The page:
Wednesday, October 18, 2006

i recall staring at a lean mean lion, growling with every whiplash. and shuddering with the thought that the steel grid that separated me from lion would give way to those tremendous paws like butter to knife. i was five. maybe six. and yet my mind was overloaded with the burden of a scientist’s son. quick calculations and careful observations made it plain that hollow steel beams had no chance against a wronged beast.

but most of all i will never forget the smell of gemini circus. of sweat. dung. ticks. fire. food. feet. in that olfactory assault, one thing shone through with an intensity that punctuated my then nubile existence. the smell of an animal pacing its cage.

tania malaquin, jeremine mallard, sebastien peyre, gwenaelle roue and amaury roussel are quite a mouthful. tania malaquin, jeremine mallard, sebastien peyre, gwenaelle roue and amaury roussel otherwise also form meli melo, a french circus sort of troupe that swung in and out of town last week.

their experiment in theatre, a quoi tu penches shook me with its simplicity. i hate to say it didn’t have dialogue. because that would bracket it in theatre noir, or whatever it is that they call the pseudo wet dreams of playwrights these days. it didn’t have dialogue not to impress with technique, but simply because it wanted to reach out to the myriad nurses, sisters, mothers and other such malu chechis who had assembled en masse that saturday night.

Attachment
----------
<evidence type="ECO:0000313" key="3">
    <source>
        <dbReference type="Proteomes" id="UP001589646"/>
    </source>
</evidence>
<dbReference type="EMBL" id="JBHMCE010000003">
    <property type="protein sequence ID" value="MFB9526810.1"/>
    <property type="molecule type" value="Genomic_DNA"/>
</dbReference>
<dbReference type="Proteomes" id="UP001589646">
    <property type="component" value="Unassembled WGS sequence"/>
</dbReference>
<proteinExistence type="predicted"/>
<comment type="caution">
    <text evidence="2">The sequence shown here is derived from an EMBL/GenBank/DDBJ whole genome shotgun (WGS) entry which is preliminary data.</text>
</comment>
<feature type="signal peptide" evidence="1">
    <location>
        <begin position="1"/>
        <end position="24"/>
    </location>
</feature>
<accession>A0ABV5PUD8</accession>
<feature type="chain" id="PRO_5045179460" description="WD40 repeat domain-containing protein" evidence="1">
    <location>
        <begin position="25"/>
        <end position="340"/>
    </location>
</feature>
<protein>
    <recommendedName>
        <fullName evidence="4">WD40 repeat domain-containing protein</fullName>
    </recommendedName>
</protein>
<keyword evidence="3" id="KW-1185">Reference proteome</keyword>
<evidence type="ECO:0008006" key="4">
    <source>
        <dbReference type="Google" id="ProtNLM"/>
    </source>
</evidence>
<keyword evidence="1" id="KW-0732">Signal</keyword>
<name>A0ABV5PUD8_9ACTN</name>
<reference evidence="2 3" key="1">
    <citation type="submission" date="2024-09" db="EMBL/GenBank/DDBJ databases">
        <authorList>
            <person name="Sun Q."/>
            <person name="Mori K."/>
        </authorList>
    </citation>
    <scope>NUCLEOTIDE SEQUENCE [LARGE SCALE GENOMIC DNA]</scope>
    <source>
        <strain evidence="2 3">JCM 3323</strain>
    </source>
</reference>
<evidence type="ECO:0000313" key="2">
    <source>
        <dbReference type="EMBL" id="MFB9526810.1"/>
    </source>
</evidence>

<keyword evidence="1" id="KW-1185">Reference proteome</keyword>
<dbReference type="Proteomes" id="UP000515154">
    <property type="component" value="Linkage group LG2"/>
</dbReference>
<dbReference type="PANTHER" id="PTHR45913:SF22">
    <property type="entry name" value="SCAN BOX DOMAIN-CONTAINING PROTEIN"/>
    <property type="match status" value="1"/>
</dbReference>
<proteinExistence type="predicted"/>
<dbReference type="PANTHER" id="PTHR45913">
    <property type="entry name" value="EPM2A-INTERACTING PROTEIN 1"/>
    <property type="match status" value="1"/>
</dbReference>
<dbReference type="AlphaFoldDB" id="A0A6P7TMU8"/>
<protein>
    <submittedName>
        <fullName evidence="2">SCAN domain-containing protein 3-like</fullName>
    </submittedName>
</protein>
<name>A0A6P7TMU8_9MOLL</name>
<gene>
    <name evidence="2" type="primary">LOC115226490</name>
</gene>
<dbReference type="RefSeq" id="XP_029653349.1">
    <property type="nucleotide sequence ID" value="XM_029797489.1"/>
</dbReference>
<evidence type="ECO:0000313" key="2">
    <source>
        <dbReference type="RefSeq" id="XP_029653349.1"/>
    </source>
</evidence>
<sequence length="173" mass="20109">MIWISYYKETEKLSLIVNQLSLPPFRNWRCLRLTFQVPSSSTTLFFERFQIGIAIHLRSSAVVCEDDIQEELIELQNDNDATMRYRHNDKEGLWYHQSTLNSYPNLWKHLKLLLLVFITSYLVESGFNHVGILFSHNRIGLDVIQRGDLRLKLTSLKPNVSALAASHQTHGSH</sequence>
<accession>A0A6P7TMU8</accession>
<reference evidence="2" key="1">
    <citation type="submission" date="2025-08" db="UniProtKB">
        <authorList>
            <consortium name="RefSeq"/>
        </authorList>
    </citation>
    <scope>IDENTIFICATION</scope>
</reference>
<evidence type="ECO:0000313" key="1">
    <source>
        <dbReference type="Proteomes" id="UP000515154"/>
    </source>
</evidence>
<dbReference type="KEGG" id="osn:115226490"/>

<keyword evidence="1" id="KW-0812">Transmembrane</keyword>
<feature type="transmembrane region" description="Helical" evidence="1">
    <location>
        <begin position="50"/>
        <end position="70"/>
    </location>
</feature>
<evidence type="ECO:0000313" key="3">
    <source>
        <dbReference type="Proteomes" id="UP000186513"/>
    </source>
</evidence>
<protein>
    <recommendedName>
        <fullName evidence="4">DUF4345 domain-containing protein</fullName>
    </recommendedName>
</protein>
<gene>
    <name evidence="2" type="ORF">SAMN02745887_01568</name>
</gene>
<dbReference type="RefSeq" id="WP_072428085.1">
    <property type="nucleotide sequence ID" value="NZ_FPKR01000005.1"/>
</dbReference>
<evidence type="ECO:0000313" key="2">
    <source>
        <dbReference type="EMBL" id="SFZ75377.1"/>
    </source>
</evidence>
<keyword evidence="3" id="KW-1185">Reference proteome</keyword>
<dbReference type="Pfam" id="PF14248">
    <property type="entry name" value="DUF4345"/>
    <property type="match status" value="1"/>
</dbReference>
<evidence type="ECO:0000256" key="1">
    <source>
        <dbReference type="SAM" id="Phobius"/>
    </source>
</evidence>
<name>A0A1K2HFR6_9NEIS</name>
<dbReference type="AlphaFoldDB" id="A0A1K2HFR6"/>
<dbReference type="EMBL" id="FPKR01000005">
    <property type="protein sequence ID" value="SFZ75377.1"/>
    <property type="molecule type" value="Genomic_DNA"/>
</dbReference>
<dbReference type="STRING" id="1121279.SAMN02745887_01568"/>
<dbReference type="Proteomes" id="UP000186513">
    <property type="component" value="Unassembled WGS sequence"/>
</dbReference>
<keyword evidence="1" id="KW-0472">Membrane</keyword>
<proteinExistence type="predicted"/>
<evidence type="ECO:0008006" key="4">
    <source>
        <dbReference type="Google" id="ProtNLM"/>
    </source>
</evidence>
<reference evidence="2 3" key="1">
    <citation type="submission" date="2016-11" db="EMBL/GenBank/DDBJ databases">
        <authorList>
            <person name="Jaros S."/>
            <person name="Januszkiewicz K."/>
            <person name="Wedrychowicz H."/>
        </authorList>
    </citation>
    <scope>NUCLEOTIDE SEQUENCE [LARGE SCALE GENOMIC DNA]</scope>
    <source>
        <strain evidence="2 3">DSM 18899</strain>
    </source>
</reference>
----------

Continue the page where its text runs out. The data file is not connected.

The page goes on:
while the kids roared in the aisles, sister philomina giggled. while the kids squirmed in their seats at the slightest hint of carnal love on stage, sister philomina giggled. while the curtains came down on one super grand visual feast, sister philomina giggled. and i strongly suspect sister philomina giggled well into the night and into sunday as well. and between hail marys, sister philomina giggled.

meli melo was for me gemini circus revisited. the smells were all there. including the sense of an animal pacing its cage. even though the nearest animal was a mackerel on a plate at kubay, the restaurant around the corner.

but strangely enough all the uneasiness had gone. in its place was a calm. like a sea without wind. a loss of time. even as i perched myself on the edge of a balcony that was clearly filled beyond capacity, it never once occurred to me that concrete and steel too could give way as sister philomina and a thousand namesakes clapped their thighs and laughed laughs that certainly never echoed through the hallowed walls of their convents. gone was my scientist’s son burden. replaced by a newborn awe. serendipity – my favourite word forever.

meli melo entertained, moved, shocked, stunned – ok i’m using different words that mean the same thing. they were awesome. deserved to be seen. take a bow fellas. and thank you.